Primitive Camping
Survival Skills: An Old-School Survival Kit. Tim MacWelch

Whether they were native people or the pioneers of a new frontier, our ancestors didn’t have access to the high-tech items we carry today for camping, hunting and wilderness emergencies. But whenever possible, they did carry a kit to help them survive. Today, bushcrafters, classic camping enthusiasts and living history re-enactors are building kits that would have been very familiar to our forebears, and these modern folks are often in for a pleasant surprise. Many of the items are both effective and fun to use. Here’s a look at the basic supplies for survival, with historically appropriate gear.

Waterproof tarp – This is for shelter roofing, and it is often a canvas tarp soaked with waterproofing oils or waxes. You can buy a tarp that’s ready-to-use, or make your own using an “oilcloth” recipe. Set the tarp up as a lean-to, and you’ll be sheltered from the elements.

1. Bedroll – The bedroll is an assortment of bedding for a warm night’s sleep. Wool blankets are a mainstay, and they’ll keep you warm even when wet. The bedroll and the tarp are typically the heaviest part of your kit, and the most important.

2. Cook kit – A metal pot with a bail handle will suffice for boiling water and preparing meals. A metal cup or mug makes a nice companion to it, as does a spoon.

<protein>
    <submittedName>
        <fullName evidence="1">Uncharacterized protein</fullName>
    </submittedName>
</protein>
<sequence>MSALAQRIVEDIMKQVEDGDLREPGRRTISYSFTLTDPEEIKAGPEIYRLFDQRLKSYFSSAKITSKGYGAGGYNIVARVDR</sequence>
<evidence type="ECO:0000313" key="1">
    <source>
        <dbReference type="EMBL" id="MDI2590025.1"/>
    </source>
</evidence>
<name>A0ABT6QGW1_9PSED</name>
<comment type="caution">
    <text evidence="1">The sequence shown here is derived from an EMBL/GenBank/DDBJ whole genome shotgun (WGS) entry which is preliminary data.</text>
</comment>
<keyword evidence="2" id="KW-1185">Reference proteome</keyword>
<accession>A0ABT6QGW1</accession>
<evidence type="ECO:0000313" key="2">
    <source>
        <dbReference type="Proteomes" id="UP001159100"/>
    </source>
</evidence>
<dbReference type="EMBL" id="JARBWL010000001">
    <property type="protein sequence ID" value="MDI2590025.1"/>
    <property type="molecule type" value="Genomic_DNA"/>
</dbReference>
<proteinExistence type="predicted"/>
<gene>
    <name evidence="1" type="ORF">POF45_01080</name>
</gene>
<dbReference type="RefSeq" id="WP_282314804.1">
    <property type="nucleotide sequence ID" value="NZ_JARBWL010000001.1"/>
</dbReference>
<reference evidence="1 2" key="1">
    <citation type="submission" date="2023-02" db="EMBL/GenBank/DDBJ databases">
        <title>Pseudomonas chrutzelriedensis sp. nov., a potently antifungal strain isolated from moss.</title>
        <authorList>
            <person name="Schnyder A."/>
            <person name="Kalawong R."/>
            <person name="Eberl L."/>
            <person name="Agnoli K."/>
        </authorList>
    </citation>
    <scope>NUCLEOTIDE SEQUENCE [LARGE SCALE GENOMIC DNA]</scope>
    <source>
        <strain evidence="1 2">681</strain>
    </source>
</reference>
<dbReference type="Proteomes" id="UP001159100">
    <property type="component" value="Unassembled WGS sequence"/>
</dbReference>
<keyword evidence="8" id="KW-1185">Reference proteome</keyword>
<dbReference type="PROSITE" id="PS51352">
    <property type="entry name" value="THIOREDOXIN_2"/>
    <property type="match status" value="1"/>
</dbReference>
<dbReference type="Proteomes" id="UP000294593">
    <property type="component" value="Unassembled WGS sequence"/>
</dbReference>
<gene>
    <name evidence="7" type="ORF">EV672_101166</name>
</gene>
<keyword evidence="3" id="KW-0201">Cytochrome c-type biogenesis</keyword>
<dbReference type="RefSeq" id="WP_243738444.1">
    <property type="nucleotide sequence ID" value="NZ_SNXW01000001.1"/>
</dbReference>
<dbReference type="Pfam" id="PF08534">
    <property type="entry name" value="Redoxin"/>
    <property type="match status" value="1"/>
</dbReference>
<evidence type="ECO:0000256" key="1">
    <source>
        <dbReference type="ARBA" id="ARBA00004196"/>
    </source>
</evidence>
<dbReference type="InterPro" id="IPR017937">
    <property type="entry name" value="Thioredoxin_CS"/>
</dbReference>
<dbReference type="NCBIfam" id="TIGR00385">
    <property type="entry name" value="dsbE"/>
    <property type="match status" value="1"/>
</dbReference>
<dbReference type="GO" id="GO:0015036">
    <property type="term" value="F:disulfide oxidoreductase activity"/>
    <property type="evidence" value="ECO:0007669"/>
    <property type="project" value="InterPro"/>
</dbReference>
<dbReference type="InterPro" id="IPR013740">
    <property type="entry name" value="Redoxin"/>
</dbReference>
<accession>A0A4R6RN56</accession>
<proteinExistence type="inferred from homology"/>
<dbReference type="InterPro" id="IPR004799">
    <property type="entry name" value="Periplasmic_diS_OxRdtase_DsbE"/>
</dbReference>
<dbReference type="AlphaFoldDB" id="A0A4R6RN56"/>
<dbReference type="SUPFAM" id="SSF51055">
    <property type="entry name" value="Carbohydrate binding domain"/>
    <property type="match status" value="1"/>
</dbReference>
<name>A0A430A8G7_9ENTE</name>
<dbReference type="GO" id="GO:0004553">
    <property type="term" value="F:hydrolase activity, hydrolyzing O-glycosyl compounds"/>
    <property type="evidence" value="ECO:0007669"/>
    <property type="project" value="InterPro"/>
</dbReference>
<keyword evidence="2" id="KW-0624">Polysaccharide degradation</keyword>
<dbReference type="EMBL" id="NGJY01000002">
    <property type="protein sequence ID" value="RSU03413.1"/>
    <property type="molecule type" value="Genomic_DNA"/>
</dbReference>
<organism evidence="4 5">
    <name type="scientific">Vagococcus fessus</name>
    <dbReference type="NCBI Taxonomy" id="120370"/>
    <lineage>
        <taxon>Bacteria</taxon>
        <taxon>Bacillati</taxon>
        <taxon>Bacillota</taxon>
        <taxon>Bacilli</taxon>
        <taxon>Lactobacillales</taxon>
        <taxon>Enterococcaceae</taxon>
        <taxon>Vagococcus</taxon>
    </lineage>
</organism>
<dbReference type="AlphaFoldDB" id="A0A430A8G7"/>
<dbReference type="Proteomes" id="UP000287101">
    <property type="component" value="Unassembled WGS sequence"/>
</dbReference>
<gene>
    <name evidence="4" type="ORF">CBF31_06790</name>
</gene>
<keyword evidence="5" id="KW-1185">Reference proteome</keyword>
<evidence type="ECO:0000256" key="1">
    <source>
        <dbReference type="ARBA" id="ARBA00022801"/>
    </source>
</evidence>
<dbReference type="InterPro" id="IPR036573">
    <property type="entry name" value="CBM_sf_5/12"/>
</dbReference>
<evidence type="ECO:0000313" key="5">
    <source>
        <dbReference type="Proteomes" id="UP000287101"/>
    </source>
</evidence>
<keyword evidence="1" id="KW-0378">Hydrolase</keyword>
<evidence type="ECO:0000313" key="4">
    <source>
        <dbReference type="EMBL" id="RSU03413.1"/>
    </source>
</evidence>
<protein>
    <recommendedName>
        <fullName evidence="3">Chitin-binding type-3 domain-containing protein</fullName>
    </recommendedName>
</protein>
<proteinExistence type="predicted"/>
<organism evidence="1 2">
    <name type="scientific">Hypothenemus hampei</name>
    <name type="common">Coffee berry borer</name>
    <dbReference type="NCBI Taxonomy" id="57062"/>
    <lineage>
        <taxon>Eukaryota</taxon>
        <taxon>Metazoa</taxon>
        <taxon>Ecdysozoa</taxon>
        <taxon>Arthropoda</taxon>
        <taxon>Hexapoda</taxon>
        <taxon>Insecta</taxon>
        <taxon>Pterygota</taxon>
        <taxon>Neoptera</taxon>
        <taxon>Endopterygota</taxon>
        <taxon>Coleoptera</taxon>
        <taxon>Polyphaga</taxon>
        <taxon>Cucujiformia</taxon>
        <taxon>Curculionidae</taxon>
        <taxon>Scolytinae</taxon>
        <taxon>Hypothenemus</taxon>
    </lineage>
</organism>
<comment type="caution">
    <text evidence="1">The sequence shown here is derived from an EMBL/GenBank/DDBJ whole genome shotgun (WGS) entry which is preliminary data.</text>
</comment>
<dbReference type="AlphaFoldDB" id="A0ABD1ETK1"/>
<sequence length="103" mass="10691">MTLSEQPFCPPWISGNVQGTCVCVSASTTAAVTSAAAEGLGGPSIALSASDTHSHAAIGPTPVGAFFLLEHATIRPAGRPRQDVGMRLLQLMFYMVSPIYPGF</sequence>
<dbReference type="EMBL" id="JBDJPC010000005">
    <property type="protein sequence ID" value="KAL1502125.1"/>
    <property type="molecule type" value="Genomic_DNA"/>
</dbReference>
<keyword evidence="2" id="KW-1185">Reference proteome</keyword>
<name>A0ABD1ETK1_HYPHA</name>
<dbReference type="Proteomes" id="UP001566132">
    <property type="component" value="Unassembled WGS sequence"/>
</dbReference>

3. Fire kit – You’ll need this for the obvious task of fire-starting. Choose from flint and steel, matches or some other historic method, plus a supply of dry tinder.

4. Tools – These are for work and repairs. A knife and some cordage will get you pretty far, and you can add an axe and saw for building your camp, cutting wood and splitting wood.

5. Candles – These are handy for lighting and fire-starting. Choose beeswax candles, as they burn for the longest time (when compared ounce-for-ounce with paraffin candles).

6. Food – For enjoyable nourishment, bring some old-school staple foods. Things like flour, cornmeal, salt pork, jerky, salt, sugar and lard can make great meals, providing you have some camp-cooking skills.

What would you put in your historic camping kit? Please share your thoughts by leaving a comment.

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